A 21st Century Force
To say that Commissioner Kelly has a tough job is an understatement. He is defending what might be the most targeted city in the nation. “That’s the consensus of the intelligence community,” he said in an interview with Scott Pelley for CBS’ 60 Minutes last year for the 10th anniversary of September 11. “We’re the communications capital. We’re the financial capital. We’re a city that’s been attacked twice successfully. We’ve had 13 terrorist plots against the city since September 11th. No other city has had that.”[ii]
And that number jumped to 14 after the arrest of Jose Pimentel on November 20. The terrorist was described as a “lone wolf” by the NYPD, meaning he was acting alone without the aid of a terror cell, though he was said by the NYPD to have been close spiritually with cleric Anwar al-Awlaki, whose death accelerated Pimentel’s plans.[iii] The NYPD reportedly arrested him after he was only an hour away from completing his first bomb, after which he was said to be planning larger scale attacks against New York. The questions started quickly after Pimentel’s arrest, particularly given the timing and nature of the threat. Did his background, which included drinking and using drugs, indicate that he was not really as committed to Islam as the department claimed he was? Was his public, high-profile online presence meant to inspire others even if he was arrested, or was it the work of someone who did not believe his rhetoric was against the law?[iv] Did the timing, just hours after the arrest of Occupy Wall Street protesters and their removal from Zuccotti Park, divert the attention of the press away from the negativity against Mayor Bloomberg?[v] And an important question came from the other side: Since when is the apprehension of a terrorist within hours of him being prepared to detonate a pipe bomb a cause for such questions?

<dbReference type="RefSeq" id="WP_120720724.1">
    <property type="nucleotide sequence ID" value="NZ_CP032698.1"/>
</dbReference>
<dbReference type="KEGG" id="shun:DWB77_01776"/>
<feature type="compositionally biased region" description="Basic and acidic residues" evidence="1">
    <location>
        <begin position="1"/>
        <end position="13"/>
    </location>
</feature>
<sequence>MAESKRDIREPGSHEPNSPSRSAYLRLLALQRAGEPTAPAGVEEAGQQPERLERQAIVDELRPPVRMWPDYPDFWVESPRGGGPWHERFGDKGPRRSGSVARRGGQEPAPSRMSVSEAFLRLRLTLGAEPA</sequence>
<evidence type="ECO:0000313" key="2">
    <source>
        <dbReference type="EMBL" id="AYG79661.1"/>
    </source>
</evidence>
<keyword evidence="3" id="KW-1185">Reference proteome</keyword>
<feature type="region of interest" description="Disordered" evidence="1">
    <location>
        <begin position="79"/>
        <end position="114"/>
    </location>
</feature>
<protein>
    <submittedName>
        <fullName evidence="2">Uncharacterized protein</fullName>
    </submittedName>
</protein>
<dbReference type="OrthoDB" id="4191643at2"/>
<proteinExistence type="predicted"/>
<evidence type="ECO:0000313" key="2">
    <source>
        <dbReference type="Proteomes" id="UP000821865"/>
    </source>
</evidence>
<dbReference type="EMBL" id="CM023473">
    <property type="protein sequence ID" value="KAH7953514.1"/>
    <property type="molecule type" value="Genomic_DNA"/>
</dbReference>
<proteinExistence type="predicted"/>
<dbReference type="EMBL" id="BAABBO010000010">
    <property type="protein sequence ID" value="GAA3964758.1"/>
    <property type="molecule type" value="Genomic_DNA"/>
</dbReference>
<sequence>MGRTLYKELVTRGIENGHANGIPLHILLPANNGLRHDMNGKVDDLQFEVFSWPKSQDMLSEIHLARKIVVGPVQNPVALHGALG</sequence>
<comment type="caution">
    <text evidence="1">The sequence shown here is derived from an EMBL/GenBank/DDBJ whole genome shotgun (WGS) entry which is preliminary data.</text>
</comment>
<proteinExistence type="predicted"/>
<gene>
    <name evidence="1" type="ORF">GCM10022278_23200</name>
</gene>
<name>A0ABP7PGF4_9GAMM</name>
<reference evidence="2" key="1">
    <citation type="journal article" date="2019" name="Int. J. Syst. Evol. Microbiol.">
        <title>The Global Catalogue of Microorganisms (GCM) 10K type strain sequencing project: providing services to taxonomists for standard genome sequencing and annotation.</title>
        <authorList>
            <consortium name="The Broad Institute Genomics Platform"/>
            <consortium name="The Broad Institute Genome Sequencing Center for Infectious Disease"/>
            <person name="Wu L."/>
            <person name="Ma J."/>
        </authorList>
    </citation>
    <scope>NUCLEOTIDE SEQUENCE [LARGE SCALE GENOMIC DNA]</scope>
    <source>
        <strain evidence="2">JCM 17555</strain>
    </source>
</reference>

These questions have plagued the New York Police Department as of late. The speculation about motives and timing, about whether they are acting on behalf of or against the Muslim community of New York, about whether a metropolitan police department needs the ability to shoot down a plane—all have fallen on the shoulders of Kelly and his department. Even the title of a Business Insider piece, “There’s Something Fishy About Bloomberg’s Latest Big Terror Arrest,” betrays a reaction to an alleged terrorist far removed from the September 11 attacks. It should be noted that most of the press at this time was not writing in a vacuum; the Mayor and the NYPD had effectively ended the Occupy Wall Street protests just hours before. But the questions about appropriateness that come about at the same time as the arrest itself show a jadedness and suspicion in marked contrast to the immediate post-9/11 situation into which Ray Kelly stepped in as Commissioner of the NYPD.